This tradition, known as “flags in,” has been conducted annually since The Old Guard was designated as the Army’s official ceremonial unit in 1948. Every available soldier in the 3rd U.S. Infantry participates, placing small American flags one foot in front and centered before each grave marker.
During an approximately three-hour period, the soldiers place flags in front of more than 260,000 gravestones and about 7,300 niches at the cemetery’s columbarium. Another 13,500 flags are placed at the Soldier’s and Airmen’s Cemetery. As part of this yearly memorial activity, Old Guard soldiers remain in the cemetery throughout the weekend, ensuring that a flag remains at each gravestone.
American flags are also placed at the graves of each of the four unknown service men interred at the Tomb of the Unknowns, by the Tomb Sentinels. All flags are removed after Memorial Day before each cemetery is opened to the public.
In 1951, the Boy Scouts and Cub Scouts of St. Louis began placing flags on the 150,000 graves at Jefferson Barracks National Cemetery as an annual Good Turn. More recently, beginning in 1998, on the Saturday before the observed day for Memorial Day, the Boys Scouts and Girl Scouts place a candle at each of approximately 15,300 grave sites of soldiers buried at Fredericksburg and Spotsylvania National Military Park on Marye’s Heights. And in 2004, Washington D.C. held its first Memorial Day parade in over 60 years.
To help re-educate and remind Americans of the true meaning of Memorial Day, the “National Moment of Remembrance” resolution was passed on Dec 2000 which asks that at 3 p.m. local time, for all Americans “To voluntarily and informally observe in their own way a Moment of remembrance and respect, pausing from whatever they are doing for a moment of silence or listening to ‘Taps’”.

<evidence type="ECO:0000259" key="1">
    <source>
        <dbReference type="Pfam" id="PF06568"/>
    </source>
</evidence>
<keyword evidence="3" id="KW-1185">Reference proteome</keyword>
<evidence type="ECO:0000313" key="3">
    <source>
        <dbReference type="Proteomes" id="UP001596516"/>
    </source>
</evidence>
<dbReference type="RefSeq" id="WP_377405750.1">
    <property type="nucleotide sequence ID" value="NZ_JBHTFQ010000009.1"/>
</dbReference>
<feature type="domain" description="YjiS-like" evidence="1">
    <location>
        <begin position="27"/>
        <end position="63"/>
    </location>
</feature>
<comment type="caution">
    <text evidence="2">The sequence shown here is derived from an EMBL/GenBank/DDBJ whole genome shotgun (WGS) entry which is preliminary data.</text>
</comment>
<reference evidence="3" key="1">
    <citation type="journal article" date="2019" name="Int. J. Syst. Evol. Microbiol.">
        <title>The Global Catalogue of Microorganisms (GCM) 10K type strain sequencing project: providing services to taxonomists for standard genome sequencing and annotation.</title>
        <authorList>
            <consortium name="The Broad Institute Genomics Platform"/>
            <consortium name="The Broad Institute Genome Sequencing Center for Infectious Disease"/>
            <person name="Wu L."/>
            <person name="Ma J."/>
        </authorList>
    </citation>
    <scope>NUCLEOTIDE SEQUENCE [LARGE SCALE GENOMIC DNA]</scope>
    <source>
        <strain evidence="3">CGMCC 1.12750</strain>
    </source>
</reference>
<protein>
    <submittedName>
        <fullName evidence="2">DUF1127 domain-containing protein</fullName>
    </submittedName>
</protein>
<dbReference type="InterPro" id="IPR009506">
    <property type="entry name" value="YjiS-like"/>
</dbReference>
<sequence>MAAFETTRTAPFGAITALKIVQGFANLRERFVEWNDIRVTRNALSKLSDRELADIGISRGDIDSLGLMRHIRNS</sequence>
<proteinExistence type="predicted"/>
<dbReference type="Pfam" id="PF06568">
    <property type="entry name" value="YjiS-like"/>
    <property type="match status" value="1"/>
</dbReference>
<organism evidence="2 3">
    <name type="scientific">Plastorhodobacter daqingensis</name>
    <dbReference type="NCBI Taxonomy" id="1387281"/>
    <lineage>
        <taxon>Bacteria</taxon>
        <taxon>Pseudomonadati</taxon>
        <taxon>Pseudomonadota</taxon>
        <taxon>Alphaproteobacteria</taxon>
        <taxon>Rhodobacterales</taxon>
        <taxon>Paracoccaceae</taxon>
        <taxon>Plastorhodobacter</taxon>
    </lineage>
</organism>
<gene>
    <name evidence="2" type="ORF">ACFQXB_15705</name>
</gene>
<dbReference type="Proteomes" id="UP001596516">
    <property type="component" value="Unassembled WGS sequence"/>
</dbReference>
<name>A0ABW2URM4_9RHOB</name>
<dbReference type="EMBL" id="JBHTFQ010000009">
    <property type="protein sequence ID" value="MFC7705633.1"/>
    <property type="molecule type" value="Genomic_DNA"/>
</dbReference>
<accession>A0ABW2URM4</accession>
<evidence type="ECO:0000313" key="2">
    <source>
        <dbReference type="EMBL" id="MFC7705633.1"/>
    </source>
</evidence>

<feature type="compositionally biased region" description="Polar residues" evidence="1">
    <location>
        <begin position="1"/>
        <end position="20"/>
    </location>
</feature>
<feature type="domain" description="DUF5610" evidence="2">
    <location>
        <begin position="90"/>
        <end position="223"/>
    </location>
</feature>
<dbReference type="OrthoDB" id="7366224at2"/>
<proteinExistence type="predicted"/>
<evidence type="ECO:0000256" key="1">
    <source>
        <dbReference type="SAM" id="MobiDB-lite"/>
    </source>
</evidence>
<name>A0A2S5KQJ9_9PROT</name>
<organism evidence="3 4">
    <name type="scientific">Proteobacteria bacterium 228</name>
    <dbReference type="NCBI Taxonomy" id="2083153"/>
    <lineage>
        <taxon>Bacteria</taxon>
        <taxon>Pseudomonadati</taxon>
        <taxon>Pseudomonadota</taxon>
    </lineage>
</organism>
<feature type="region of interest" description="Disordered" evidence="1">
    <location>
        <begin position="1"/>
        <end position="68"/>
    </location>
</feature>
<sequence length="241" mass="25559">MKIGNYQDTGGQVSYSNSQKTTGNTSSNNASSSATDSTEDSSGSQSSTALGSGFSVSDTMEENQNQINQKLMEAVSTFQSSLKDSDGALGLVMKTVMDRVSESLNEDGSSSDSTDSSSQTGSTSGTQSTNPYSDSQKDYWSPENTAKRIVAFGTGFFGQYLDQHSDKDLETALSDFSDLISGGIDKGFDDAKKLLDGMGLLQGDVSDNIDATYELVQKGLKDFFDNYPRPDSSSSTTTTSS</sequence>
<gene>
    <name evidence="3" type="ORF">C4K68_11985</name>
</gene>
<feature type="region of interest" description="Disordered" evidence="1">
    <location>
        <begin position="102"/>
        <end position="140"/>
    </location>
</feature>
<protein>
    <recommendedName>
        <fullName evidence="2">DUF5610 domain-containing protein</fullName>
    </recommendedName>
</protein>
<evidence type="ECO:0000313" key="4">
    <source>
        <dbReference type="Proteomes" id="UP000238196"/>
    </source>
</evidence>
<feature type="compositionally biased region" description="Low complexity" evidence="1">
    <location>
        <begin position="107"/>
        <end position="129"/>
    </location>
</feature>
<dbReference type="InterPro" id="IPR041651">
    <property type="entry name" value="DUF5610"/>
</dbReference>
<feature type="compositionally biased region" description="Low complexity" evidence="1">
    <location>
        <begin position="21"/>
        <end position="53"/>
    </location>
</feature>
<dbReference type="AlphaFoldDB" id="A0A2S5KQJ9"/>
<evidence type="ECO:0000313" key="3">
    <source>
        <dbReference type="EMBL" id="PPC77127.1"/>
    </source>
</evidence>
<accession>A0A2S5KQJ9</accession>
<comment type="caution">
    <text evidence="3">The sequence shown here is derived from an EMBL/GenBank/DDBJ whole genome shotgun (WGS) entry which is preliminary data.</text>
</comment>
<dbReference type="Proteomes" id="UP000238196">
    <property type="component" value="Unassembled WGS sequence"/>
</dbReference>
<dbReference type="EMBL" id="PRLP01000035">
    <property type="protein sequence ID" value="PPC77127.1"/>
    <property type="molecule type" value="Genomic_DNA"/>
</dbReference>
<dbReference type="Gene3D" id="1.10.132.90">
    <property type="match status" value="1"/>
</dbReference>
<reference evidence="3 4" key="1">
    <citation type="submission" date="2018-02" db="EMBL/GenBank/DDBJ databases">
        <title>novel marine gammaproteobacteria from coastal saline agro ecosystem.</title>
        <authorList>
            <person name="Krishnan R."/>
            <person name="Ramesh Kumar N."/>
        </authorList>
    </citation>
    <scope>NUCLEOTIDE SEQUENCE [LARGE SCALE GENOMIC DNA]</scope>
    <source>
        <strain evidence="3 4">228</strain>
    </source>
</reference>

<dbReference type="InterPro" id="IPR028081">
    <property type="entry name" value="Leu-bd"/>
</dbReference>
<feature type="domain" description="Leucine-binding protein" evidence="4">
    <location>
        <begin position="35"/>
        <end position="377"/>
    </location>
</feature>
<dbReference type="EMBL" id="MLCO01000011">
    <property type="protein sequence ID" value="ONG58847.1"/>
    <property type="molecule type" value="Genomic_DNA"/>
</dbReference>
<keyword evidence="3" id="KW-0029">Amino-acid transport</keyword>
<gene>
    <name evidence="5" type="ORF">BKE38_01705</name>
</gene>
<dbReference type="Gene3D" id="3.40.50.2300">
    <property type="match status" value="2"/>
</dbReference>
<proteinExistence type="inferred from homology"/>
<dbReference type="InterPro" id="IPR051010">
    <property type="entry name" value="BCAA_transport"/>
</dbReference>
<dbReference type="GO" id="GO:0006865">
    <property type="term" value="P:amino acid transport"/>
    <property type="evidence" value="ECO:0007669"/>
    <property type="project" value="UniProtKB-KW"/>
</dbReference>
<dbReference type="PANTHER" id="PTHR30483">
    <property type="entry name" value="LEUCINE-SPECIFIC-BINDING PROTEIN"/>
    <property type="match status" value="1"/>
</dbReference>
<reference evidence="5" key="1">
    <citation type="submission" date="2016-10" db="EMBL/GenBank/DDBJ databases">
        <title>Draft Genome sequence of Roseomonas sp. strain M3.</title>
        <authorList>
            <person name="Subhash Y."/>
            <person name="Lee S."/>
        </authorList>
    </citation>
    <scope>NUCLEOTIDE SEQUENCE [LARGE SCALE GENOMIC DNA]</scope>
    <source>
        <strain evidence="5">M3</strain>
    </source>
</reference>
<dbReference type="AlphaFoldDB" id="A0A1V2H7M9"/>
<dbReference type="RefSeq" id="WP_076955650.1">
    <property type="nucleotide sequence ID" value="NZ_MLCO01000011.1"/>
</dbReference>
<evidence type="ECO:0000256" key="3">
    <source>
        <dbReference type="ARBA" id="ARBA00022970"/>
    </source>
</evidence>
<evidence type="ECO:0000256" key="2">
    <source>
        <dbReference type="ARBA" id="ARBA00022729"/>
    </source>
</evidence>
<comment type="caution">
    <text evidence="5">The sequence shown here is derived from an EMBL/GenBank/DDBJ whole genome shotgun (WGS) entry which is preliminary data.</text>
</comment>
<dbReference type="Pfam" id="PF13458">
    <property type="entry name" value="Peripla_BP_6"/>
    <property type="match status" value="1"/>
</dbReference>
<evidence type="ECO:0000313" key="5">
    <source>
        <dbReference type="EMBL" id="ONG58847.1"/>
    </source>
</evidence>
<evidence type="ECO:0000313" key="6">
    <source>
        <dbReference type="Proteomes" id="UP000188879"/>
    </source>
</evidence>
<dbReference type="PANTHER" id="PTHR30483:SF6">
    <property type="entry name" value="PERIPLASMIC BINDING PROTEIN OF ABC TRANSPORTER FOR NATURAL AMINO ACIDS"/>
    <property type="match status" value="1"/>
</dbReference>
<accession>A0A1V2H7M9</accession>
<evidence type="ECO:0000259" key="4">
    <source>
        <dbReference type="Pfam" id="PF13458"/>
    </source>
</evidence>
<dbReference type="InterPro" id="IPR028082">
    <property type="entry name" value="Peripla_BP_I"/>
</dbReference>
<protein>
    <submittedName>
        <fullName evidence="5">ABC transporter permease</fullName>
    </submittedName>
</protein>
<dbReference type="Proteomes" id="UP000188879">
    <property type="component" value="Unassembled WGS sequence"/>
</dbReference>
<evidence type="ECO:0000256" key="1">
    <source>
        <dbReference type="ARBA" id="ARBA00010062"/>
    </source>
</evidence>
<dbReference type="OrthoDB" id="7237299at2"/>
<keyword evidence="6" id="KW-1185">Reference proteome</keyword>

It isn’t important who was the very first to be recognized for their observances. What is important is that Memorial Day was established not to cause division as in the early history but that it is about reconciliation. It is about coming together to honor those who gave their all.
As Memorial Day is observed this year on Monday, May 28th, please take a moment to remember the sacrifices of so many, both past and present, and to thank those who are currently serving. That is the least that we can do.
“Who kept the faith and fought the fight; The glory theirs, the duty ours.” -Wallace Bruce
Freedom Is Not Free
By Kelly Strong
I watched the flag pass by one day.
It fluttered in the breeze.
A young Marine saluted it,
and then he stood at ease.
I looked at him in uniform
So young, so tall, so proud,
With hair cut square and eyes alert
He’d stand out in any crowd.
I thought how many men like him
Had fallen through the years.
How many died on foreign soil?
How many mothers’ tears?
How many pilots’ planes shot down?
How many died at sea?
How many foxholes were soldiers’ graves?
No, Freedom is not Free.
I heard the sound of TAPS one night,
When everything was still
I listened to the bugler play
And felt a sudden chill.
I wondered just how many times
That TAPS had meant “Amen,”
When a flag had draped a coffin
Of a brother or a friend.
I thought of all the children,
Of the mothers and the wives,
Of fathers, sons and husbands
With interrupted lives.
I thought about a graveyard
At the bottom of the sea
Of unmarked graves in Arlington.
No, Freedom is not Free.
CDR Kelly Strong, USCG Retired
(Usage Permission granted by the author)